Springsteen’s ‘High Hopes’

02.16.14

Springsteen’s ‘High Hopes’

02.16.14
Bruce Springsteen/FacebookBruce Springsteen/Facebook

High Hopes, Bruce Springsteen’s 18th studio album, released January 14th, is one of his boldest sonic experiments; nearly every song supplants or supplements his classic instrumentation with produced artifice. Springsteen’s strongest tools here, however, are his oldest: his own earthy singing voice and the E Street Band. The sweeping change in High Hopes is the addition of guest guitarist Tom Morello to Springsteen’s lineup. Morello, known for the industrial sound effects on guitar, lends his unique palette to nearly every song on the album.

Perhaps Springsteen intends to use the guitarist, whom he calls his “muse,” to add hard rock and a sense of the surreal to his populist anthems. But Morello’s carnival of noises and major scale shredding tend to muffle Springsteen’s hymns for hard times. The album opener, “High Hopes,” could be the natural progression of Springsteen’s recession frustrations in Wrecking Ball. The main riff on horns has all the fun and sass of great zydeco. It sounds like the Boss has replenished his hopes for America. But Morello’s effects-heavy guitar is a stranger to the New Orleans-style fête.

The vibraphone is barely audible beside the guitar. The drums sound thin and processed—just the wrong way to be when everyone else is in the band is in mid-sashay. The next tracks, “Harry’s Place” and the updated “American Skin,” occasionally muzzle Springsteen’s voice with effects. On the latter track, an elegy, Morello’s guitar solos are far too whimsical and hyper. His work here would accord better with 80s Journey hits. Tonally, the sax solo fits an elegy.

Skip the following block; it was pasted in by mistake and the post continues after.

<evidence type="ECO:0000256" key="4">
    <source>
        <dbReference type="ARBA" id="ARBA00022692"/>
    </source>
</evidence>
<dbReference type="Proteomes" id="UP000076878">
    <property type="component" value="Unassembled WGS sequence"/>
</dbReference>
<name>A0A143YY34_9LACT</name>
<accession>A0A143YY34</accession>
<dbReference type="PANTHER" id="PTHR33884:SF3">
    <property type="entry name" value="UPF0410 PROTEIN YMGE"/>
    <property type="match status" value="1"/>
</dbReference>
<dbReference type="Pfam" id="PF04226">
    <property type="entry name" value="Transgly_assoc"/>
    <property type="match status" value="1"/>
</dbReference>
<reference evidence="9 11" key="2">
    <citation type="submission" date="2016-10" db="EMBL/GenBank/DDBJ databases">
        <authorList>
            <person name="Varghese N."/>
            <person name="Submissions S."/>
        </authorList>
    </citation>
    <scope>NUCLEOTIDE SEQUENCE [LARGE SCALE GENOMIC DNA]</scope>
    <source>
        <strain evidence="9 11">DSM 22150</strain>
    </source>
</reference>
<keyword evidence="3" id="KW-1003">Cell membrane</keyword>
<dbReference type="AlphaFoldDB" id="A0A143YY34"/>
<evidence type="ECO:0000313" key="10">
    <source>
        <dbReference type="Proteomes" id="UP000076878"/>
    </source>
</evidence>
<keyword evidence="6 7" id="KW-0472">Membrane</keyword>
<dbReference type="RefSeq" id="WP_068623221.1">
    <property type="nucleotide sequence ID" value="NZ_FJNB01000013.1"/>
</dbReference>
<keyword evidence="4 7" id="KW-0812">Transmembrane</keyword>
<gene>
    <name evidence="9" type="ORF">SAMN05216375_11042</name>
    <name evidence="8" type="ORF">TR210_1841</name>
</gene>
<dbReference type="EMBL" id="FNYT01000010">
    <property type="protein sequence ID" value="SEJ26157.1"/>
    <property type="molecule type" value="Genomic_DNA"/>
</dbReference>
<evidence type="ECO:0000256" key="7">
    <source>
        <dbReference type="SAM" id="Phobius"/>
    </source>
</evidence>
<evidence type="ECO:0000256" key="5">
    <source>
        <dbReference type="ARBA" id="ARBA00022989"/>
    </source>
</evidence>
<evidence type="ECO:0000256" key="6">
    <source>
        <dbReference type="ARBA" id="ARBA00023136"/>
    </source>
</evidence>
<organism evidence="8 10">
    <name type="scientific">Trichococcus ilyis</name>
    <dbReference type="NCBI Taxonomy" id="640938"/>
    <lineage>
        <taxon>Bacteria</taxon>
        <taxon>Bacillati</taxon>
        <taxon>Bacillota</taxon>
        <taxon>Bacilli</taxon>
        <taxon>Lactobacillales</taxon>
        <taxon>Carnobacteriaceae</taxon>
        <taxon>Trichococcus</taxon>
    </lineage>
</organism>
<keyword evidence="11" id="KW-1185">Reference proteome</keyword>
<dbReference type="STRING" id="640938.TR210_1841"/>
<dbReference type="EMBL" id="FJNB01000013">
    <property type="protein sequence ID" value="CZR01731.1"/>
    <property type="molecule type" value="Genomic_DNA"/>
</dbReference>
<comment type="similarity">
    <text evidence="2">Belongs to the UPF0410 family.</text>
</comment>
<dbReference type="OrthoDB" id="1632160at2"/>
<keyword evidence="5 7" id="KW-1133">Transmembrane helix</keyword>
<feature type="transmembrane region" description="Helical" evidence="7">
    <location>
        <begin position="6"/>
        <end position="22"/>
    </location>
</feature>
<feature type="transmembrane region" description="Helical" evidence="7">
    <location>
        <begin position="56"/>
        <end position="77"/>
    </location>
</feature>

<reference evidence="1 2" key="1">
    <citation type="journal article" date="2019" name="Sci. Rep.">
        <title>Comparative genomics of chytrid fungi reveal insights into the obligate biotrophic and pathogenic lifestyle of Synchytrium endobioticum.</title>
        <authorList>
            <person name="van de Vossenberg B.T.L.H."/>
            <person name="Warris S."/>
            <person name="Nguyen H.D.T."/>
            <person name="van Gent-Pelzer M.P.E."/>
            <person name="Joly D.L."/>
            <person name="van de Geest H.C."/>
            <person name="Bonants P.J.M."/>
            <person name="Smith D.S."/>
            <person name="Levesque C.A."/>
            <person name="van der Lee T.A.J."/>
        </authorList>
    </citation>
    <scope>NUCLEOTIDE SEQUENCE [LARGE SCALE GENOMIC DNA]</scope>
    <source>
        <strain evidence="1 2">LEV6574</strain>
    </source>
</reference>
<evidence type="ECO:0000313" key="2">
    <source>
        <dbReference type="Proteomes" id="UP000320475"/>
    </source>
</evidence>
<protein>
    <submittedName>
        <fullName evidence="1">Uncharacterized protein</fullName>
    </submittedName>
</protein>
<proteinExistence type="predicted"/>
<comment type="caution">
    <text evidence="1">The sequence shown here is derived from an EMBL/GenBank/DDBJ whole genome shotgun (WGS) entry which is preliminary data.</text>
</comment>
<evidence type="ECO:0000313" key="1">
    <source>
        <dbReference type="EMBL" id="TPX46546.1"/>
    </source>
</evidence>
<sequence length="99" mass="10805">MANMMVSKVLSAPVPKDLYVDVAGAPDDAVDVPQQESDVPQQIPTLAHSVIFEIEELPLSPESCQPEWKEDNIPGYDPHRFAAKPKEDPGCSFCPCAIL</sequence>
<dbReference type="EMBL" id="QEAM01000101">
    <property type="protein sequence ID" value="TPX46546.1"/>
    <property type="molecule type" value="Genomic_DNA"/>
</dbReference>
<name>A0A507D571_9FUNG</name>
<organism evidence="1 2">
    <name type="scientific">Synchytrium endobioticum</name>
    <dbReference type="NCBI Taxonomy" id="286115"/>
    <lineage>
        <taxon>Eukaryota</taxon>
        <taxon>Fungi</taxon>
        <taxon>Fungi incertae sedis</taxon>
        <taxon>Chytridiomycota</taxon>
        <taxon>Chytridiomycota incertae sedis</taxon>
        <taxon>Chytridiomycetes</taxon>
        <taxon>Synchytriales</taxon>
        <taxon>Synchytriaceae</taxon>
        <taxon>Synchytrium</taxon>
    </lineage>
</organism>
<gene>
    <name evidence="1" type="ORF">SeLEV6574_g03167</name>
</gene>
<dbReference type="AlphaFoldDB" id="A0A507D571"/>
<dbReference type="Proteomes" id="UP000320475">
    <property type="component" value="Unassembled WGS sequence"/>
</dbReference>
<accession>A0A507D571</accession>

The worst mismatch of Springsteen and Morello’s sensibilities occurs in the remake of “The Ghost of Tom Joad.” The song’s lyrics place the listener in world of the poor and homeless. Springsteen’s imagery is at its best until Morello’s guitar begins to paint alien soundscapes. It’s as if one artist sketched the Earth and the other sketched Mars directly over it. Neither is clear. The original “Tom Joad” featured vocals, harmonica, and little else—just right for a song about living outdoors.

When the traditional E Street Band supports Springsteen, his economic message has the usual crunch to it. His cover of “Just Like Fire Would” features a catchy, clean guitar riff and pounding drums—appropriate for a simple story about the rush of life on the road.

Springsteen experiments most successfully on “This is Your Sword” and “Dream Baby Dream.” The first tune is Celtic-inspired, featuring bagpipe, banjo, mandolin, and violin. Though the sound seems far from Asbury Park, New Jersey, Springsteen makes it his own. The lyrics about love, family heritage, and institutional knowledge are suited to his strengths. The second, a cover song and an arena anthem that builds to a powerful crescendo, depends on strong vocals and synthesizer. It should be a sing-along encore on his upcoming tour. Its lofty Americana recalls U2’s The Joshua Tree. Only a poet of hope like Springsteen could take a song from a band named “Suicide” and breathe new life into it.

Morello’s sound is crucial to Rage Against the Machine. It might work on a hypothetical punk metal album with Springsteen. And it may be just the right catalyst for the Boss’s live performances at this juncture. But if Springsteen continues his musical journey through familiar places in working America—the soup line, the coal mine, Main Street—he would be better served with familiar companions. Or new ones who paint with the same family of colors.

Further, High Hopes suffers from a lack of Bruce’s voice and the E Street band’s. Where are Max Weinberg’s drums in the mix? He is a master at building tension in a song. Just listen to “Born in the U.S.A.” and “Badlands” and hear Weinberg lead the band. In the E Street Band, Weinberg’s drums become the soundtrack of American industry.

Springsteen’s vocals have always made up for their lack of range with sheer grit. Even in his silver years, the Boss can knock pop stars down the charts if he emphasizes the timbre and sustain of his voice rather than range or volume or effects; he should follow in the footsteps of John Fogerty and Willie Nelson. The power of Springsteen’s national songbook is authenticity.

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